“They go to it often, they went to it kind of at the end of the game last week to secure victory versus Cincinnati, but it’s always been the case,” Tomlin said. “They thoughtfully utilize his mobility. He also uses it in the improv sort of way to extend plays and to create big plays. He’s capable of running and breaking you down in the passing game and gaining yards, but he’s also capable of just extending, moving within the pocket and staying behind the line and having an opportunity to see the full field and get balls down the field”

What that adds up to is a Steelers pass rush that didn’t quite get the job done in Week 1, but with a completely different challenge to face in Week 2, there isn’t a lot to be taken away from the Steelers’ misfortunes against Brady that will apply against Wilson.


Tomlin Bringing Referees into Steelers Practice to Help Penalty Issues



Steelers head coach Mike Tomlin thinks his team took too many penalties in their Week 2 win over the Denver Broncos at Heinz Field on Saturday, and he’s going to do something about it.

Tomlin said on Tuesday that he’s bringing referees into practice this week in order to help his team remain in compliance with the NFL rulebook on gamedays.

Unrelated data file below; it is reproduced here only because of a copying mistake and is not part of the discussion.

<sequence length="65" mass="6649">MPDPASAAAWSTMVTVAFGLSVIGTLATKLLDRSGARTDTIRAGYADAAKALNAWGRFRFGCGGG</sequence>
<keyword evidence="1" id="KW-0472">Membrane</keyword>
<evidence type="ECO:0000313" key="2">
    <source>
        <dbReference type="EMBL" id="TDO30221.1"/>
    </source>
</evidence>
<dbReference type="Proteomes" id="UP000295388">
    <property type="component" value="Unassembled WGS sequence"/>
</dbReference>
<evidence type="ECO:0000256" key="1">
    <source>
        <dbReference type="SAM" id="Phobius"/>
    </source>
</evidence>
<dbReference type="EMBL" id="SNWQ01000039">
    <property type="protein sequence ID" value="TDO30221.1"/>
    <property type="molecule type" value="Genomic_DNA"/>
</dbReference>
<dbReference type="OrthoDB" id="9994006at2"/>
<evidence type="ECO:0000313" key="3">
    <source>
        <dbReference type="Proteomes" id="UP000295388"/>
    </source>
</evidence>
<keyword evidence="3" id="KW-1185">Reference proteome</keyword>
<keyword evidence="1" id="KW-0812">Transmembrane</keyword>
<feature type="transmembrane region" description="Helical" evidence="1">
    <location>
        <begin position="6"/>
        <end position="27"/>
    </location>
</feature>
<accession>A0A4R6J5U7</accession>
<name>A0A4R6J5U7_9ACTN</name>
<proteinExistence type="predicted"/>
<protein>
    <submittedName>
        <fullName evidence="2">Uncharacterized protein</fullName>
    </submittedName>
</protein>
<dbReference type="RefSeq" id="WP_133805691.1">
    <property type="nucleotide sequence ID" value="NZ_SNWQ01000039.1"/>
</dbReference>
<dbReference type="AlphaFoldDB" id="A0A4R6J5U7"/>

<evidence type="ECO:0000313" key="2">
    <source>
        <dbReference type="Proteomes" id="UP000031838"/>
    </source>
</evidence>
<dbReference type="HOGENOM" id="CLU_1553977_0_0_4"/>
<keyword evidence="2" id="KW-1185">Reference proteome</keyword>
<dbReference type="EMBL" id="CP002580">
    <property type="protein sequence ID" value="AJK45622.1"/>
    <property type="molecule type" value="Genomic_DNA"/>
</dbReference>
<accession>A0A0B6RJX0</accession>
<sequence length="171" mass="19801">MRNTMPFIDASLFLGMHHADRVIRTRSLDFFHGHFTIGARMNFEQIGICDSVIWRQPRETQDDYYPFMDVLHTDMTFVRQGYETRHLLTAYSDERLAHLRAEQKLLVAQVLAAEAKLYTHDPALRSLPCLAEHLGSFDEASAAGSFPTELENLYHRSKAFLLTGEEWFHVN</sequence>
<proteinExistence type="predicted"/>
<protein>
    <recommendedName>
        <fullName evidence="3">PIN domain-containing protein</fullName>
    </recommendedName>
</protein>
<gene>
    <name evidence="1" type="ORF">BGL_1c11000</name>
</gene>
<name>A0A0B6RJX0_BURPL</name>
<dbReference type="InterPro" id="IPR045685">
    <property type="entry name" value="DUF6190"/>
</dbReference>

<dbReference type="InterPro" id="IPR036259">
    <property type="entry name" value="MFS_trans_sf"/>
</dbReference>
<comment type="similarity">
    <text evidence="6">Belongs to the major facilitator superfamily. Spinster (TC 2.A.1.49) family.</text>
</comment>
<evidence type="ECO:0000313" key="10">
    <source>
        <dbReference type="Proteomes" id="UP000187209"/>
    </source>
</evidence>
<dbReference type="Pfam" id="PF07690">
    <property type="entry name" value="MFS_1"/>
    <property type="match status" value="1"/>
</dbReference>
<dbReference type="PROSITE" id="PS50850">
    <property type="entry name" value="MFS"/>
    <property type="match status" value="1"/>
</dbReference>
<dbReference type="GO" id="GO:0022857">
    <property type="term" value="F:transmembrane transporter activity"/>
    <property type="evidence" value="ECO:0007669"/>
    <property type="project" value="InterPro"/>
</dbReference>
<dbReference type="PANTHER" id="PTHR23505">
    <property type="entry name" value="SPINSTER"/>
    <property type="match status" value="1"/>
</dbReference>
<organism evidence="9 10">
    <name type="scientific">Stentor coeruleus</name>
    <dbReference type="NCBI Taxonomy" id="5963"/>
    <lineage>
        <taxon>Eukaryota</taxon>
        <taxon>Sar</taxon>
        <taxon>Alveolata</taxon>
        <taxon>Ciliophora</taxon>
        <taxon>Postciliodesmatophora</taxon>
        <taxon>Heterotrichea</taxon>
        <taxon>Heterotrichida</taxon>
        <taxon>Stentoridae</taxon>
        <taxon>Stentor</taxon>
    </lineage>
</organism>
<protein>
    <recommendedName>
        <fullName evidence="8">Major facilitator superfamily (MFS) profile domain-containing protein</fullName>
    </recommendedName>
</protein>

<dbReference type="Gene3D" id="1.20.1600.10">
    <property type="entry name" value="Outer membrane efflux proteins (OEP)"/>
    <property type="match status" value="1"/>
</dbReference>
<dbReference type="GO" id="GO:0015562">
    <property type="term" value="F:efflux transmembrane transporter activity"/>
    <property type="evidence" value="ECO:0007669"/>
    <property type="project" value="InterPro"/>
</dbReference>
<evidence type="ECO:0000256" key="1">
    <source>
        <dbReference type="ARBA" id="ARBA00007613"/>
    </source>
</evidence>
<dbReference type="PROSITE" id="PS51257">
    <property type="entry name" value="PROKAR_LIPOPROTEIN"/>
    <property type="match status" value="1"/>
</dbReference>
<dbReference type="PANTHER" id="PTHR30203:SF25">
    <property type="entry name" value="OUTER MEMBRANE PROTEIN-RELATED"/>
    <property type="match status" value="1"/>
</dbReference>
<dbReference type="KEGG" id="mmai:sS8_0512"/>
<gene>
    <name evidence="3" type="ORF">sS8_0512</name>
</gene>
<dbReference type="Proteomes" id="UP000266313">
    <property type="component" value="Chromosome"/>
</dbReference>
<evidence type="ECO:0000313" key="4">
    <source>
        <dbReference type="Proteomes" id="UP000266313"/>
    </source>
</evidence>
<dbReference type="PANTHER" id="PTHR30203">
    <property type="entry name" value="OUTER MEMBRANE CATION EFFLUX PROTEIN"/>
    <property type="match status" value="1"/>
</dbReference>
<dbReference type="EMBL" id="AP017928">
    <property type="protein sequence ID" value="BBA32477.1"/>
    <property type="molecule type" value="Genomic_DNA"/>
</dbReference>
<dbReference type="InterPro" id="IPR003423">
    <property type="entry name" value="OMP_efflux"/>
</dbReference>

“It hurt our efforts on both sides of the ball,” Tomlin said Tuesday. “It hurt our efforts in terms of possessing the ball on offense. We had two critical holding calls in the first half that put us behind the chains and essentially stopped drives. Ball possession and drives, there’s too much scarcity in that discussion to get major penalties and throw yourself behind the chains. We’re just not good enough to overcome those things at this juncture, and quite frankly, I would imagine not many of us in this game are that good at this juncture.

“On the defensive side of the ball, we didn’t play clean enough on the back end on possession downs. They were able to extend drives through DPI and things of that nature. When you get people to that point to where you have them in a third down situation and you have the ball snapped and you’re executing the rush, there’s just too much ground covered to start over and give them a new set of downs. We have to get better in those areas.”

Special teams were also part of the problem, Tomlin said, as the Steelers had a Diontae Johnson punt return touchdown called back due to a block in the back. In total, the Steelers were penalized 10 times for 89 yards.